Your cover letter closing matters. Here are some tips on how to finish strong — and some Resumania™ examples highlighting what not to do.
Many job seekers focus all their attention on polishing their resume, giving less importance to writing a strong cover letter. But the cover letter isn’t just a formality. It’s as important as your resume. In fact, it can be even more essential because if it doesn’t capture a hiring manager’s attention, your resume might not get eyeballed at all.
Your resume may spell out your skills, but it’s your cover letter that gives you the opportunity to convince a potential employer that you would be an asset to the company and can hit the ground running. And the final paragraph of your letter might be the most important — it’s what leaves the last impression of you with a hiring manager. Your close should propel them to action, namely to schedule an interview.
3 components of a good close
Use the closing to accomplish three tasks: Sum up your strengths and how they make you a good fit for the company; include an action item that moves the process forward; and thank the hiring manager for their time.
In recasting your professional strengths, don’t simply repeat phrases the hiring manager has already read. Use fresh language to succinctly make your case.
And don’t end on a passive note. A close like, “I look forward to hearing from you,” won’t spur a manager to pick up the phone.
Instead, take control of planning your next interaction. In your closing paragraph, specify how you’ll follow up. For example, you could write, “I look forward to speaking with you in person about how I can put my skills to work for ABC Widgets. I will call your office on Tuesday to discuss the possibility of an interview.” You can always add, “Feel free to reach me earlier at your convenience.”
Don’t get ahead of yourself, though, with statements like, “I will call you next week and schedule an interview.” You want to be assertive and confident, not aggressive and arrogant.
Finally, make sure to offer thanks for their time and consideration.
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As far as tone, use the same style for your final paragraph you employed in crafting the rest of your cover letter: Keep it professional. This isn’t the forum for jokes, text-message shorthand, high emotion, exclamation points or casual language.
Similarly, restate what you can offer the company, not how the job would benefit your goals. The objective is to provide a final punch of information, not request it or make demands. It’s your second chance in the letter to (more succinctly) demonstrate to the hiring manager that you have researched the company and the position and are familiar with its mission.
Indent your sign-off, followed by a comma, and leave four lines for your signature atop your printed name. If sending your letter electronically, you can sign your name on a piece of paper, scan it in and create a digital image to insert.
Choose a professional closing salutation such as, “Sincerely,” “Best regards” or “Thank you for your consideration.” Avoid overly familiar phrases like, “Yours,” “Cheers” or “Take care.”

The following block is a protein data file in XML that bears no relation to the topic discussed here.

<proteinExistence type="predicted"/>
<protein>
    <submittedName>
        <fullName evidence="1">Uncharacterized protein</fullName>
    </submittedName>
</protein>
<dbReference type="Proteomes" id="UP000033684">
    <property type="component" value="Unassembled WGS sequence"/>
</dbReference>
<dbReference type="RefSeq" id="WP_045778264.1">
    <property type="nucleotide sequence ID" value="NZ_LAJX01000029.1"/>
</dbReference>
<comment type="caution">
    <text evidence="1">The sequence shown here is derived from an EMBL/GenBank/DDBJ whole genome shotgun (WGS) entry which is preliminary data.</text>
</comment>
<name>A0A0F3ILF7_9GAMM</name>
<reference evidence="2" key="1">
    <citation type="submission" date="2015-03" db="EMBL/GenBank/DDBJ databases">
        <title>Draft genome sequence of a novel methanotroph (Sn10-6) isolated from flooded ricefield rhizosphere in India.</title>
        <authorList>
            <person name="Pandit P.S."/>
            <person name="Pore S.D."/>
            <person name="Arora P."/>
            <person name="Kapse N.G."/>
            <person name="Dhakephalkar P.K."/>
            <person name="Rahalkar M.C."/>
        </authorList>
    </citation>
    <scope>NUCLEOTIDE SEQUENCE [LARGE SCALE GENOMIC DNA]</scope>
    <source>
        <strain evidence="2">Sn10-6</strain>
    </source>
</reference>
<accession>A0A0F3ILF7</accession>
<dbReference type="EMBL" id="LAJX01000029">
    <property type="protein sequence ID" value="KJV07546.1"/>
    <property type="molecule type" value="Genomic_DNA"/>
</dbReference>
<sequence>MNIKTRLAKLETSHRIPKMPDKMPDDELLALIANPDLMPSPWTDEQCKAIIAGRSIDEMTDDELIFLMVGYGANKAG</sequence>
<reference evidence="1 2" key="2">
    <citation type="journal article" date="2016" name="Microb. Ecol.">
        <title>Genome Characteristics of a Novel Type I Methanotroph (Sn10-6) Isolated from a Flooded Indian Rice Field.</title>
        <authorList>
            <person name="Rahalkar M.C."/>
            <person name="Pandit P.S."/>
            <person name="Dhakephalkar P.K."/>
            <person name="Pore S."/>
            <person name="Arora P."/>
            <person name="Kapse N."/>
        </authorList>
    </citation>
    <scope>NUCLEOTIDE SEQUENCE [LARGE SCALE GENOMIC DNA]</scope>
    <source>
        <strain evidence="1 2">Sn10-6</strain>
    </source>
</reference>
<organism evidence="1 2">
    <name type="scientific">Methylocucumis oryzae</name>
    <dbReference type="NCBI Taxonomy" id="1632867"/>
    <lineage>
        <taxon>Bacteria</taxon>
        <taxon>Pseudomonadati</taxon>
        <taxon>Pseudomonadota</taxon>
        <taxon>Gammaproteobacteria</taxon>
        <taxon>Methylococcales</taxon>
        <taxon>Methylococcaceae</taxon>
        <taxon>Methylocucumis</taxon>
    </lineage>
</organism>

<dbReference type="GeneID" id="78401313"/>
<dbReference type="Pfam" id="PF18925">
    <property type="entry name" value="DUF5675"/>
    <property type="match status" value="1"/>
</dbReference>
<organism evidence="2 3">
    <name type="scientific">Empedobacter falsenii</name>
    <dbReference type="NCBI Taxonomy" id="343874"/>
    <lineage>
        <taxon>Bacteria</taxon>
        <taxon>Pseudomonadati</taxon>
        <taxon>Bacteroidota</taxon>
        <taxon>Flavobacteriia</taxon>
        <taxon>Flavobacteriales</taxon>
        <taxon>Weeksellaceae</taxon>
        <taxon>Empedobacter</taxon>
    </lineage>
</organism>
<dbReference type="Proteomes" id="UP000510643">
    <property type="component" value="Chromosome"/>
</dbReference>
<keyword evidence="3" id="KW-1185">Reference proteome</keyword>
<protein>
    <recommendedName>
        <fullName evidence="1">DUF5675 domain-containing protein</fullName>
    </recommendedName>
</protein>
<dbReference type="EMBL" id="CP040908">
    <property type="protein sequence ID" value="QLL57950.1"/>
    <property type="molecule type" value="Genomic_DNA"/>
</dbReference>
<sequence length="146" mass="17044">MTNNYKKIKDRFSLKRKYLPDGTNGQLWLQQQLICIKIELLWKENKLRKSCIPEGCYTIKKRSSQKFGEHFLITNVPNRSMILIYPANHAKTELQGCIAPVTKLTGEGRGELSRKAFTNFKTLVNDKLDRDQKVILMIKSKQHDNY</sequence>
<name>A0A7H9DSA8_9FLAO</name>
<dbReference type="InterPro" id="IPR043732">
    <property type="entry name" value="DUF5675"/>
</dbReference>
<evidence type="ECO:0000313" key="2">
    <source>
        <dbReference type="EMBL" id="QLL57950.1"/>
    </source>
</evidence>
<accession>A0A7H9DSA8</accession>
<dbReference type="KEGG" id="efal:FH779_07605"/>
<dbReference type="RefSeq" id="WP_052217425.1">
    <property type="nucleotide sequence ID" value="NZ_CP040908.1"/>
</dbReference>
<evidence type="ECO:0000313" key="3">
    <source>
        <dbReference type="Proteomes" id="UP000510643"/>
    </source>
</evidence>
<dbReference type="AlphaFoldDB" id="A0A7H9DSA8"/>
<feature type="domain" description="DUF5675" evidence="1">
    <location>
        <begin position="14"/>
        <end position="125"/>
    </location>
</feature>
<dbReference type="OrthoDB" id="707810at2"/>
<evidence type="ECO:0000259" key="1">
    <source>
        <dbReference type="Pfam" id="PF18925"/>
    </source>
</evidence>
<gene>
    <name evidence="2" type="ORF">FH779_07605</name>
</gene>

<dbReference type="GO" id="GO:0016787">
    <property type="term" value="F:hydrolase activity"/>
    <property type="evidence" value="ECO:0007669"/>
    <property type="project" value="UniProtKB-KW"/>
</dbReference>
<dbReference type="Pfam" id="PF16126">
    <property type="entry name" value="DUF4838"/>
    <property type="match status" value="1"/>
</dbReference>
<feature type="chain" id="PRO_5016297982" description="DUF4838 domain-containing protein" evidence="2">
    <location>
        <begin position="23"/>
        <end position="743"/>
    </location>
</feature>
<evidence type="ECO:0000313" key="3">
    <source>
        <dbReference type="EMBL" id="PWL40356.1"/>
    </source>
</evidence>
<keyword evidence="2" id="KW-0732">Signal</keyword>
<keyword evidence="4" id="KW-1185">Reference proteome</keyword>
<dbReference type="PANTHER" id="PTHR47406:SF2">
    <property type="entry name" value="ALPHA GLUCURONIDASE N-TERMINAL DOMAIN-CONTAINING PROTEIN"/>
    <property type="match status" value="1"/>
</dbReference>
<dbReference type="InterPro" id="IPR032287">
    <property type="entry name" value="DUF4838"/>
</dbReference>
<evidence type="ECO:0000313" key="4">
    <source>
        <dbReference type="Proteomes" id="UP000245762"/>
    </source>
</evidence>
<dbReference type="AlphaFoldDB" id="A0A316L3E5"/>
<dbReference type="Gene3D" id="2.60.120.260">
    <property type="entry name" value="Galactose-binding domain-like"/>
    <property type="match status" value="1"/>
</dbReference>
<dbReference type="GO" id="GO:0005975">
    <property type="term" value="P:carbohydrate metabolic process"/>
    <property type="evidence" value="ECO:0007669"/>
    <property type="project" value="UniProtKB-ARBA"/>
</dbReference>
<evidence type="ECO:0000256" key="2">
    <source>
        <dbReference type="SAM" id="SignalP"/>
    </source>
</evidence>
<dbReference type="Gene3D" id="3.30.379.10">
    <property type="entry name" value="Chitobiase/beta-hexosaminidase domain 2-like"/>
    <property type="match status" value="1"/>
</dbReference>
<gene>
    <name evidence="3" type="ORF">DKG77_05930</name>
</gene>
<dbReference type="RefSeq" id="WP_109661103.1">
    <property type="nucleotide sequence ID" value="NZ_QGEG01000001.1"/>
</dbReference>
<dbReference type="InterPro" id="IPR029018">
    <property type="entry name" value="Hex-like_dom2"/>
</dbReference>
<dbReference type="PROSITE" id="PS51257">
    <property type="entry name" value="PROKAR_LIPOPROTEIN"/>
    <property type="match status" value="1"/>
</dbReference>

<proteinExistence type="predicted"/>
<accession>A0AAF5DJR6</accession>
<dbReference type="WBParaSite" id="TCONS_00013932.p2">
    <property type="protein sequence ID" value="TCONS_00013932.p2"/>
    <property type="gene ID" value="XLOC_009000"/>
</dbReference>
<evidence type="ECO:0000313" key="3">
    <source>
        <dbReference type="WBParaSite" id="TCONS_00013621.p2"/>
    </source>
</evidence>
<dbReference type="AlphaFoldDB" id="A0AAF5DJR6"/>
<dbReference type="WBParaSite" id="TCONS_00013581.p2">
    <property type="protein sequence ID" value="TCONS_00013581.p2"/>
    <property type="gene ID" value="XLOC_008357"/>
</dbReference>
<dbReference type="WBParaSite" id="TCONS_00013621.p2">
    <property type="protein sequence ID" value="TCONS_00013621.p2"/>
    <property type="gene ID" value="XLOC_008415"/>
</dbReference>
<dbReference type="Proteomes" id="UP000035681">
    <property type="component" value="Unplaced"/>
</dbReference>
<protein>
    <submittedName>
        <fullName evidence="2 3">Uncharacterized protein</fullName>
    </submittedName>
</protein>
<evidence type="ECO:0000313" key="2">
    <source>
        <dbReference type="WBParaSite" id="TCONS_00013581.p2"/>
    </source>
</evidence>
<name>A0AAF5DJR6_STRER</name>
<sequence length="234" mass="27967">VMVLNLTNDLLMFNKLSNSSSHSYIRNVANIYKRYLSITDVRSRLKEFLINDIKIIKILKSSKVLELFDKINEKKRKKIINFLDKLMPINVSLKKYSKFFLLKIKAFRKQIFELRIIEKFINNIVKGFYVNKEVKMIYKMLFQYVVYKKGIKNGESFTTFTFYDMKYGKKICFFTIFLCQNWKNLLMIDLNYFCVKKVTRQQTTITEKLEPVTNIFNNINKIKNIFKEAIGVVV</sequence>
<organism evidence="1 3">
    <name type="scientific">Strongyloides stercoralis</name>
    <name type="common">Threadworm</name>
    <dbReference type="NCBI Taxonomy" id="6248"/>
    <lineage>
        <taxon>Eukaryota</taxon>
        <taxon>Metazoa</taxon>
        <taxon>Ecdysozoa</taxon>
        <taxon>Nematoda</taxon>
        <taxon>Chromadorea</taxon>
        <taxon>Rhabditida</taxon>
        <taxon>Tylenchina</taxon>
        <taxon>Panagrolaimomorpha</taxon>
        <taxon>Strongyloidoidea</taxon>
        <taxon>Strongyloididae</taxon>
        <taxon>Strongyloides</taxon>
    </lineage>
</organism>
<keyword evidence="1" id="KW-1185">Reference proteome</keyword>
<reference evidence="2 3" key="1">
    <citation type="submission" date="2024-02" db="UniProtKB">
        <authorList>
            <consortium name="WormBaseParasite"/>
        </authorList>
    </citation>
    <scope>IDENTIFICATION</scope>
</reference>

Beneath your name, repeat your contact information, especially if you have written more than one page — though you should try to keep your cover letter to one. After all, you want to make it as easy as possible for the hiring manager to contact you.
Also indicate any attachments, enclosures or documents the hiring manager may expect to receive related to your application.
You can also benefit from studying examples of what you shouldn’t do. Resumania™ offers Robert Half’s take on resumes and cover letters that missed the mark. Here are some amusing real-life cover letter closings our company has come across:
“Thank you for your time. I look forward to hearing from you in the new future.”
When is that, exactly?
“All I ask is for you to consider my perspicacious aspiration to become an erudite factotum in your organization.”
Well, we are in need of a good erudite factotum.
“Finally, as an overview, I love to collaborate to enlighten direction based on targetted markets.”
You’re off “target” with this statement.
“Please, before you blow me off as ‘overqualified,’ understand that what I am overqualified for is being a department-store greeter.”
“Making me an addition to this workforce will not be a problem.”
We’re not so sure about that.
This last embarrassing typo is from a job candidate whose first name is Doug:
Cattiness is his biggest pet peeve.
As with other parts of the cover letter, the close should be informative, concise and correct. Bad grammar, punctuation errors, typos or misspellings might be all the incentive a hiring manager needs to toss your application aside for lacking attention to detail. Don’t rely on spell-check. Proofread your submission carefully, and get someone else to look at it as well. A well-thought-out final statement can help you “close” the deal.
Check out these essential cover letter tips from Robert Half now!